NOTE: commands intended to be typed into your terminal during your IDL session are given in CAPITAL letters below so they will stand out. However, IDL itself is case-insensitive (except for file names), so you needn't follow this convention. 0) From a UNIX shell, start X-windows if it is not already running. From a shell in the X-window, "cd" into your "IDL" directory. Normally that would be named "~/idl". Start IDL. [On most UNIX systems, just type "idl". This will start IDL running in the command-line mode using the window from which you called it. In IDL V.5+ you can use GUI-based "Development Environment" or "Workbench" versions of IDL. These offer convenience features to the experienced user but are correspondingly more complicated and not recommended for learning the basics.] Before starting the exercises, give the IDL command: ON_ERROR,1 This will return control to the main program level if an error occurs in a called routine. 1) PRACTICE WITH SCALARS Define X and Y to be two different integers Print their sum and difference to the terminal screen Repeat, all on one IDL command line, using the "&" character Repeat all of the above, using the recall buffer ("up" arrow) Print the result of adding 3 times X to 2 times Y Print the product of (X-Y) and (X+Y) Print the common logarithm of the absolute value of X+Y (use the ABS and ALOG10 functions) Confirm this result by raising 10.0 to the power you just obtained What is the difference between X = 5/2 and Y = 5./2 ? Between X = FLOAT(5/2) and Y = FLOAT(5)/2 ? Set C equal to the numerical value of the speed of light in cgs units Successively print powers of C until you locate the point at which the result becomes "Inf". What power yields this result? [The answer is non-integer.] Now define C to be the speed of light in double precision. Repeat the exercise above. [Hint: you should accelerate all such exercises by making liberal use of the recall buffer and line editing.] String example: define a string variable for each word in the sentence: "This is a concatenation"; then concatenate them and print the result. 2) PRACTICE WITH VECTORS Create X = INDGEN(100). [NOTE on IDL syntax: INDGEN is a function. In IDL the arguments of a function are enclosed in parentheses. In IDL versions 1 through 4, the indices of vector or array variables were also enclosed in parentheses, as in X(10). Obviously, this introduced possible ambiguities between function and array notation. Therefore, starting with IDL version 5, array indices are expected to be enclosed by brackets, as in X[10]. You should use this syntax when referring to array elements. This notation for array elements is not compatible with IDL V.4 and earlier. However, IDL versions 5 and later do accept the parenthesis syntax for array elements, so are compatible with earlier IDL code in this regard.] Use built-in IDL functions N_ELEMENTS, MIN, MAX, and TOTAL to answer the following: How many elements does X contain? What is the minimum value in X? What is the maximum value in X? What is the sum of all the elements in X? Use the IDL HyperHelp facility to obtain information on the built-in TOTAL routine you just used: ?TOTAL. Experiment on X or other vectors you create with some of the special keywords available for TOTAL. Print X to your terminal window How are values in X related to the corresponding subscripts? Is X a floating-point array? Compare the output you just got with the result of PRINT,FINDGEN(100). Print the fifteenth entry in X to your terminal Then print the entry containing the number 15 Is X a row-vector or a column-vector? The default configuration of the printed data on your screen will tell you. To confirm this, try the following: PRINT,TRANSPOSE(X) Try the following one-line command and inspect its output: FOR I=0,99 DO PRINT,I,X[I] Now try: FOR I=1,100 DO PRINT,I,X[I] Using the WHERE function: Define Q=2*X, then type FIND = WHERE(Q LE 40, COUNT) FIND will be a vector. Examine the contents of FIND and COUNT so that you understand how the WHERE function operates. Predict and confirm the response if you type PRINT,Q(FIND) Print to your terminal the values of the vector X/10 Then print the values of X/10.0 and compare the results. Do the same for FLOAT(X)/10 Do the same for FIX(X/10.0) What is the difference between Z = X*0.0 and Z = 0? Print the 11 elements centered on X = 10 First do this using a FOR loop (on a single line) Then do this using the standard IDL subscript range notation, e.g. X[2:6]. No FOR loop is needed. Compare to the following: K=5 & PRINT,X[10-K:10+K] Define Y to be the subarray consisting of those 11 elements, using subscript range notation; print Y to your window as a check. Using information utilities: Verify lengths of X,Y using the N_ELEMENTS utility Use the SIZE utility to find the sizes of X and Y; what other info does it supply? What information does the command HELP,X,Y provide? Define Q = Y+3 -- Note the values that Q contains Define Q = Y*3 -- Note the values that Q contains Define Q = Y^3 -- Note the values that Q contains Define Q = Y^4 -- Note the values that Q contains; why are they not monotonic? Define Q = FLOAT(Y)^4 -- Note the change. Print the vector which results from Q = X*Y What did IDL actually do to arrive at this result? Using the built-in functions TOTAL and N_ELEMENTS: Find and print the mean values of X and Y; Find and print the variances of the two arrays Do the same using the built-in functions MEAN and VARIANCE. Do the same using the built-in function MOMENT Determine the nature of the vector which results when you write Q = X & Q[2] = Y. What will happen if you write Q[98] = Y? Try it. Predict, then verify, the outcome of the following operations: Q = [Y,Y] Q = [Q,Y] Create a 16-element vector [1.01, 1.02, 1.03...] using a simple one-line command employing FINDGEN. Verify. Create a 16-element vector: [1,2,4,8,16....] using a simple one-line command employing FINDGEN. Verify. Create the 100-element vector Z = 10*X - 0.1*X^2, where X contains the integers between 0 and 99. Use MAX to determine the maximum value of Z. Use WHERE to locate the X value for which this maximum occurs. X was an integer vector but Z is not. Why? Using the SHIFT function, shift the elements of Z three entries to the left. Verify that the maximum is now in the expected location. Create, using a simple one-line command employing FINDGEN, a 1001-element vector containing the base-10 logarithms of the integers between 0 and 1000. Name this "ILOG". Verify its contents. Now create a five element vector, Y, containing the integers 2, 100, 500, 20, and 999. Explain the vector resulting when you type NEW = ILOG[Y]. Why did we include an entry for 0 in defining ILOG? Optional problem: ILOG in the previous exercise is called a "lookup table." It can be used to accelerate computations in problems where a large number of time-consuming transformations such as logarithms are needed. You can estimate the time savings for this example as follows: Write a simple one-line IDL command script using "&" as a link between individual commands. Use the SYSTIME(1) function to determine the start time. Then, use a FOR loop to compute the logarithm of an integer 40000 times using the standard ALOG10 function. Then use SYSTIME(1) again to determine the end time. Print the elapsed time. Repeat, now using the "ILOG" lookup table instead of ALOG10. 3) JOURNAL FILES AND SCRIPT FILES Use the JOURNAL function to start a journal file & record your session for posterity. Test starting & stopping a journal file. Inspect the file to see what kinds of communications between you & the IDL session are actually recorded. [Note that journal files are actually written to disk by IDL only at long intervals or after another JOURNAL command or EXIT.] Practice cut-and-pasting commands from a saved journal file listing into an active IDL window. Practice generating a "script" file from edited parts of an IDL journal file. Save it, rename it, and use it to re-create the original session by using the "@" command. Note that comments can be added at any time to the journal by prefacing remarks with a semicolon. 4) BASIC PLOTTING Type "WINDOW,0" to bring up a plotting window. Move the cursor into the window. Troubleshooting: If the other parts of your terminal screen blink out or change color, then you are using an 8-bit (rather than 24-bit) color monitor for which the X-windows system is not properly configured. To ameliorate the problem, try this: Exit IDL Restart IDL As the very first two commands, type: DEVICE,PSEUDO_COLOR=8 WINDOW,0,COLORS=200 If this does not remedy the blinking, then other X-windows applications have "reserved" too many display colors. You may be able to reduce the color hogging using various "Preference" or other settings on your applications. Exit other applications (e.g. browsers) before starting IDL. If this doesn't work, for the moment the best approach is just to live with the blinking and try later to reconfigure. For reference, you may want to call up the on-line help documentation for the plotting keywords by typing: ?PLOT Create the 100-element vector Z = 10*X - 0.1*X^2, where X is the vector containing the integers between 0 and 99. Type PLOT,X,Z. Examine the plot, noting the abscissa, ordinate, and default scaling adopted. Do the same for PLOT,X,2*Z. Note the change. Type OPLOT,X,Z and note what happens Do the same for PLOT,X,Z^2 Do the same for PLOT,Z^2,X Use the optional plotting parameters XRANGE and YRANGE with PLOT,X,Z^2 to enlarge various parts of the plot of the Z^2 function. Using the XLOG or YLOG keywords, plot log_10(X) vs. Z and X vs. log_10(Z). (Note: you'll have to limit the X,Y scales using the RANGE parameters to avoid infinities and plot compression. Keep the variable on the log axis greater than or equal to 1.0.) Label any of these plots, using the !P.TITLE, !X.TITLE, and !Y.TITLE system variable strings. All of the plots should have appeared in Window 0. Try alternating successive plots between Window 0 and Window 1. [NOTE: The intrinsic IDL routines for manipulating windows are as follows: To create a new window, use WINDOW,N. To expose an existing window, use WSHOW,N. To make a given window "active"--- i.e. ready for I/O---use WSET,N. The MOUSSE routine CHAN,N combines these three functions and is more convenient.] Create the 1000-element vector x, where x contains the FLOATING-POINT conversion of integer values between -500 and +499. Create Z = 10*X - 0.1*X^2 . Explore plotting features using PLOT,X,Z as in the previous exercise. Type PLOT,Z. How does the resulting plot differ from that for PLOT,X,Z? Create the 1000-element vector X, where x contains the INTEGER values between -500 and +499. Create Y = 10*X - 0.1*X^2. Type PLOT,X,Y. Why does the Y function differ from Z? Now define X to contain the integers in the range 0 to 100. Then compute Z = SIN(X)/X. Is Z a floating point variable? Print the value of Z at X = 0. If you weren't sure how IDL would respond there, how would you manually insert a value Z = 1.0 at X = 0? Do so. Confirm that the Z vector is now defined everywhere. Using the PSYM and LINESTYLE keywords, plot Z vs. X for integer values of X in the range 0 to 100: with a solid line then with plus signs then with open triangles then with a dashed line [Hint: for help with the keywords, open the online IDL HyperHelp system by typing "?" as the first element of the command line. Then enter "GRAPHICS KEYWORDS" in the search box.] Plot Z vs. X for the X range [0:10] with open triangles. Then, using OPLOT, add a solid line overplot. You can achieve the same result with a single PLOT command for your choice of plotting symbol, K, by using PSYM=-K rather than PSYM=K. Calculate Z = SIN(X)/X at intervals of 0.01 for X in the range 0 to 10. Plot Z vs X. Using the WHERE function, find all the locations where Z has an absolute value smaller than 0.05. How many are there? Print Z for all those locations (but only those locations) to your terminal. Print X for all those locations (but only those locations) to your terminal. Plot Z vs X using a solid line. Now overplot open triangles at those points you found where Z has an absolute value smaller than 0.05. You can verify graphically that these fall in the expected positions by plotting horizontal lines at Z = 0.05 and -0.05 (hint: define and plot two new vector functions of X). 5) EXPLORING PARAMETER SPACE Copy the program bio.pro from the IDLexercises/data directory to your local directory. This routine computes and displays a well-known simple function exhibiting "chaotic" behavior for certain choices of input parameters. To see the code and the header, type .RUN -T BIO . To see just the header section, type MAN,'BIO . [Note: MAN is a MOUSSE routine.] Run the program as suggested in its header to explore the behavior of this function as you change the two input parameters. Note the effects of small changes in these around the critical values. 6) ITERATED PLOTTING Graphically solve the transcendental equation X + 6.0*EXP(-X/2) = 5.0 using iterated plots on the screen. Use successively finer scale numerical grids to improve your estimate to 3 significant digits. Verify the solution numerically. Optional: It can be faster to solve the problem using the WHERE function. Do so. 7) MAKING PLOT HARDCOPIES Make a hardcopy of any one of your plots using a PostScript intermediary To send plots to a PostScript file instead of your terminal, type SET_PLOT,'PS. Then repeat the same plotting commands you gave to put the plot on your terminal (easiest to use the recall buffer). Close the file using the command DEVICE,/CLOSE. The name of the file will be "idl.ps". Print the file from within IDL by putting $ as a preface to the appropriate UNIX command as the first entry on the command line. Return to using your terminal as your output device by giving SET_PLOT,'X . Repeat, checking the status of your output device by using the HELP,/DEV command. 8) USING HISTOGRAMS AND "SAVE" FILES I recommend you use the IDL Astronomy Users Library procedure PLOTHIST for these exercises. You can accomplish the same thing with the IDL built-in HISTOGRAM routine and separate plotting commands, but this is awkward. PLOTHIST is simply an accelerator program which combines several built-in commands for convenience. To check that PLOTHIST is in your IDL path, simply type PLOTHIST. If present, the procedure responds by printing the syntax for the command to your terminal screen. If not present, you'll get an error message. [Note that this technique for checking syntax does not work for IDL built-in functions, but you can use the HELP,/ROU procedure or the HyperHelp facility (type ?) instead there.] The latest version of PLOTHIST requires software from the "Coyote" library of graphics programs, written by David Fanning. If your IDL installation does not include those, download them from this site. Put the downloaded tar file in a directory in your IDL path, then unzip and untar the file. The programs will be automatically compiled when you request them. Assuming PLOTHIST is in your path, then type: MAN,'PLOTHIST to see the header of the program; type .RUN -T PLOTHIST to see the whole program. Copy the file "grades.sav" from the IDLexercises/data directory to your local directory. This is a specially-formatted file that contains data from an earlier IDL session preserved by a "SAVE" command. Using the RESTORE command, "restore" the dataset to your IDL session. The save file contained the variable "GRADELIST". This is a set of actual final point scores for a UVa course. How many students were in the class? Determine the MEAN, MEDIAN, MAXIMUM, MINIMUM, and standard deviation (using VARIANCE) for the set of scores. Use PLOTHIST to produce a histogram of the scores The default bin size in PLOTHIST is always 1.0, regardless of the range of the variable being plotted. Using the BIN keyword, experiment with different bin sizes in the range 1 to 15. Graphically determine the mode of the scores and note how it changes with binsize. What is the mode for a binsize of 5? Plot the score histogram for a binsize of 5 with labels for the axes and the plot. Overplot a vertical line at the location of the median value. (Hint: use the PLOTS command) Make a hardcopy of the final plot via a PostScript file. 9) SORTING & PRINTING LISTS; WRITING AN ASCII FILE Continue using the "GRADELIST" vector of part (8) Using the SORT function, define a new list (call it "SCOREORDER") of scores in order from lowest to highest value. Verify. Now define and verify a new list (call it "RANKSCORE") of scores in order from highest to lowest value. (Hint: use REVERSE) Now define an auxiliary vector ("RANK") which gives the rank of each student in the class (assigning 1 to the student with the highest grade) Using a (one-line) FOR loop, an appropriately defined format string, and the PRINT command, print on your terminal the rank and score of the students in order from highest to lowest. Hint: the definition for an IDL format string might look like the following. (IDL format statements are similar, but not identical, to those in FORTRAN). FORMOUT='(A12,3X,I3,3X,F8.3,3X,E10.3)' and the command to print would look like this: FOR I=0,MAXI DO PRINT,FORMAT=FORMOUT,VAR1[I],VAR2[I].... Then, use the AstUseLib utility FORPRINT to do the same thing Use your rank-listing capability to determine the median of the grade distribution. Does it agree with the value returned by MEDIAN? Now assign letter grades to the students. Assume you are a tough grader and use a strict curve where the top 10% of the class gets an "A", the next 10% gets a "B" and so on. The lower 60% of the class will get an F in this scheme (appropriate, e.g., for a pre-Med class). Using STRARR, define a string array named "LETTER" to hold the letter grades for the students. Fill it with blanks initially. Consult the ranked list of scores from your terminal printouts and determine the letter grade break points. Then assign values to the "LETTER" array using those break points. [Hint: use the WHERE function.] "LETTER" should be in the order of the original "GRADELIST" Verify the assignments by using a FOR statement and a new format definition to print on your terminal a list of rankings, numerical scores, and letter grades in ranked order. WRITE AND VERIFY AN ASCII FILE Now create an output ASCII file on your disk and output to it, in the original (not ranked) order: the numerical grade, the class rank, and the final letter grade for each student. [Hint: You already have defined an appropriate format string. The other commands you will need are GET_LUN, OPENW, PRINTF, and CLOSE.] Verify your results (e.g. use $MORE). Now reverse the process and read the disk file back into your IDL session, using variables with different names. [Hint: You will need GET_LUN, OPENR, READF, and CLOSE.] Verify the results by comparing the variables. 10) ASTROPHYSICS PLOTTING PROBLEM #1 Make a plot of the energy distribution functions B_nu, B_lam, and N_lam, which are the flux per unit frequency, the flux per unit wavelength, and the number of photons per unit wavelength, respectively, for a black body (Planck law) at a temperature of 10000 K. All three functions should be displayed on a convenient scale on the same plot; each function should be normalized to its maximum. Plot against wavelength in Angstroms, covering the range 1000 to 10000 A. Label the plot properly. Make a hardcopy of the plot and save the resulting PostScript file. If you want to see a sample solution (J. Oishi, Fall 2001; PostScript file), click here. Optional: write an IDL "procedure" which will compute any of the three versions of the Planck function listed above for a given wavelength vector and temperature. Put it in your IDL directory (and give it a unique name, like "plot_a_planck.pro"). Use a "keyword" input parameter to select between the three functions. To verify performance and documentation, let someone else try to use your procedure. You might want to compare your program to "planck.pro" in the Astronomy User's Library. 11) ASTROPHYSICS PLOTTING PROBLEM #2 Explore the sensitivity of optical band "colors" to the temperature of a black body as follows. Compute the Planck function B_lam for selected temperatures in the range 1000 K to 100000 K for wavelengths of 1500, 3600, 4400, 5500, 10000, and 22000 Angstroms. (It's up to you to choose appropriate intervals for the T grid.) Compute "colors" with respect to 5500 A in the form ALOG10( B_LAM[I] / B_LAM[3] ) for each T. Plot these against T or LOG T on the same plot. Label the axes. Label each curve (see the XYOUTS procedure). Make a hardcopy of the plot and save the resulting PostScript file. Consider the usefulness of the various combinations. Which is most sensitive over the T range 3000-30000K appropriate for normal stars? 12) INTEGRATION IDL supports numerical integration of analytic or tabular functions in one, two and three dimensions. Intrinsic IDL routines performing integration of analytic functions of a single variable include QROMB and QSIMP. The latter uses Simpson's Rule. These routines all use the same, somewhat awkward, method for defining the integrand. The user must place the name (i.e. an IDL string) of an IDL function defining the integrand in the calling sequence of the integration routine. In this example, we illustrate integration of a simple power law. We use an updated version of the intrinsic QSIMP routine that is included in the Astronomy User's Library. Although its Library name is also QSIMP, to avoid confusion we have renamed it NEWSIMP and placed a copy in the IDL Exercises directory. NEWSIMP uses the same basic algorithm as QSIMP, but it is faster than intrinsic QSIMP because it takes a vector, rather than scalar, argument. Also, it takes advantage of "keyword inheritance" to provide additional arguments for the integrand function. This eliminates the need to make up a new integrand file for each change in the functional form of the integrand. Copy the following programs to your local directory: newsimp.pro xpwr.pro. To see the coding and instructions for use of NEWSIMP, type: .run -t newsimp To see the integrand function for a power law, f(x) = x^p, type: .run -t xpwr To perform an integration with power law index 3 between the bounds 0 and 10, type: newsimp,'xpwr',0,10,answer,pwr=3 & print,answer Experiment with other values for the range and power law index, and verify that the integrations are correct. [Note that since you are dealing with filenames here, you must give them exactly as they appear in the UNIX directories.]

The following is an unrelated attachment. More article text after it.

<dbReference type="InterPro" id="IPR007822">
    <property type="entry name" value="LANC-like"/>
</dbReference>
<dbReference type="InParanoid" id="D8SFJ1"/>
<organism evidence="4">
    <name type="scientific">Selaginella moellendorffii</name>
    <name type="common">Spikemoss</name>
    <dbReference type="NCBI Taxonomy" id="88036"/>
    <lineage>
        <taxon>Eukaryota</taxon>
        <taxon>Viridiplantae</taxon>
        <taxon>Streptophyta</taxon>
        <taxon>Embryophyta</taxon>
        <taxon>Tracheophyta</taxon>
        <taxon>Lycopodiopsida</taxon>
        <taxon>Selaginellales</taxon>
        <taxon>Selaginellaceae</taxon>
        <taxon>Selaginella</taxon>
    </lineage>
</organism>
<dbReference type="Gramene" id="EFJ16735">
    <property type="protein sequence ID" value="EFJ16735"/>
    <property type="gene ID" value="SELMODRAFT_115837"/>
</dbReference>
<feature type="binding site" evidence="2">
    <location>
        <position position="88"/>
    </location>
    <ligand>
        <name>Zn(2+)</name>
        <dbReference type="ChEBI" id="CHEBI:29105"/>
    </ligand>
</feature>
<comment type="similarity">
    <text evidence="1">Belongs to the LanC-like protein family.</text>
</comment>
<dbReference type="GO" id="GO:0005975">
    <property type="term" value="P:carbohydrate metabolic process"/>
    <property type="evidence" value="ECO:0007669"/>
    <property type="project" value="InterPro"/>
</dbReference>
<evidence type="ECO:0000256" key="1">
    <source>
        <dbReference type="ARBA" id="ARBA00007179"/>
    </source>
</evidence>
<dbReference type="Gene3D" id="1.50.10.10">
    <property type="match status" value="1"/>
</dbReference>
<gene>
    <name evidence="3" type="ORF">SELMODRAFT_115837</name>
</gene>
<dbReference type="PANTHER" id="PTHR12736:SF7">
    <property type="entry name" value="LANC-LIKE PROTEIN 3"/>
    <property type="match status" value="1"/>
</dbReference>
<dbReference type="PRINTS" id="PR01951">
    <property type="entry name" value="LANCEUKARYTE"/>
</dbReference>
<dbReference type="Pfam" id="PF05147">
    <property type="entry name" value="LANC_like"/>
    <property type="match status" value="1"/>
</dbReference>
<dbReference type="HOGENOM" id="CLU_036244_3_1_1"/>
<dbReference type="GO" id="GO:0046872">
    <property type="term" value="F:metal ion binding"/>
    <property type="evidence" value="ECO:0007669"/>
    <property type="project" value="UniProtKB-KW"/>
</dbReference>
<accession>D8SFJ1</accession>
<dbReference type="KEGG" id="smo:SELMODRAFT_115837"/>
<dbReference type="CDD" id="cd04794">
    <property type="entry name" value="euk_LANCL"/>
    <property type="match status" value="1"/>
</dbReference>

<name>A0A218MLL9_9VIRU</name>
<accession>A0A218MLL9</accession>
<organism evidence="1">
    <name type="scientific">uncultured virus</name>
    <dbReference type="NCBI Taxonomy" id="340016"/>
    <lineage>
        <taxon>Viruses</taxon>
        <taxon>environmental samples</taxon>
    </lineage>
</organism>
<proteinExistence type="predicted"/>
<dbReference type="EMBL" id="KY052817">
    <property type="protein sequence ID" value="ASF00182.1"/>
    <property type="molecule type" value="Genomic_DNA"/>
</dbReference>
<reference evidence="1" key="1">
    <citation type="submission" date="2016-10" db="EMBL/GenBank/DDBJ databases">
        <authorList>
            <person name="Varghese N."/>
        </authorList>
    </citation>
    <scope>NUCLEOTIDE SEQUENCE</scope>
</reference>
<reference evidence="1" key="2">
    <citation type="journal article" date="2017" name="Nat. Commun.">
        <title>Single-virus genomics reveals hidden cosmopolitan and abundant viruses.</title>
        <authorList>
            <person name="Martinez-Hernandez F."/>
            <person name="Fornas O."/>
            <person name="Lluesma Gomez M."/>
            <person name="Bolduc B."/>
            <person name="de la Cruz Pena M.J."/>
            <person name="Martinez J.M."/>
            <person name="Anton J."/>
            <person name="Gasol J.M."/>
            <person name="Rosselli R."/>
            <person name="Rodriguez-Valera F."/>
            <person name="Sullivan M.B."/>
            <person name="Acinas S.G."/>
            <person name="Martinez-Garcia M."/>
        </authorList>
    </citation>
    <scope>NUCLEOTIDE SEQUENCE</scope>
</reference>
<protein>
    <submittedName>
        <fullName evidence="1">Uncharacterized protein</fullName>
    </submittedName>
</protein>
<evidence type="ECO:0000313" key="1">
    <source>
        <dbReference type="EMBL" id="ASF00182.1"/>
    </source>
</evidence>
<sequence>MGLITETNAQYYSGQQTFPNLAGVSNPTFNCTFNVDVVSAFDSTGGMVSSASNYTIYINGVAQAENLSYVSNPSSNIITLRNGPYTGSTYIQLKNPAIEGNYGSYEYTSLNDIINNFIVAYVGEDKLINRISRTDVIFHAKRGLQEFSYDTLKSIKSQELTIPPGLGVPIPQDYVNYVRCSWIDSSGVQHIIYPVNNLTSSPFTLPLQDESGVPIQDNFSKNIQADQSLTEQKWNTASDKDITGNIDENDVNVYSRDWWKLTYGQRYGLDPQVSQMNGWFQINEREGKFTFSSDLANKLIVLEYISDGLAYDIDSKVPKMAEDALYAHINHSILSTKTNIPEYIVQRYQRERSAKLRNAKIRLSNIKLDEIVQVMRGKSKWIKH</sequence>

END OF IDL EXERCISES PART I Part II covers 2D arrays and image displays. Part III covers image processing. IDL Tutorial Home Page

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Copyright © 2000-2015 Robert W. O'Connell. All rights reserved. Last modified by RWO, January 2015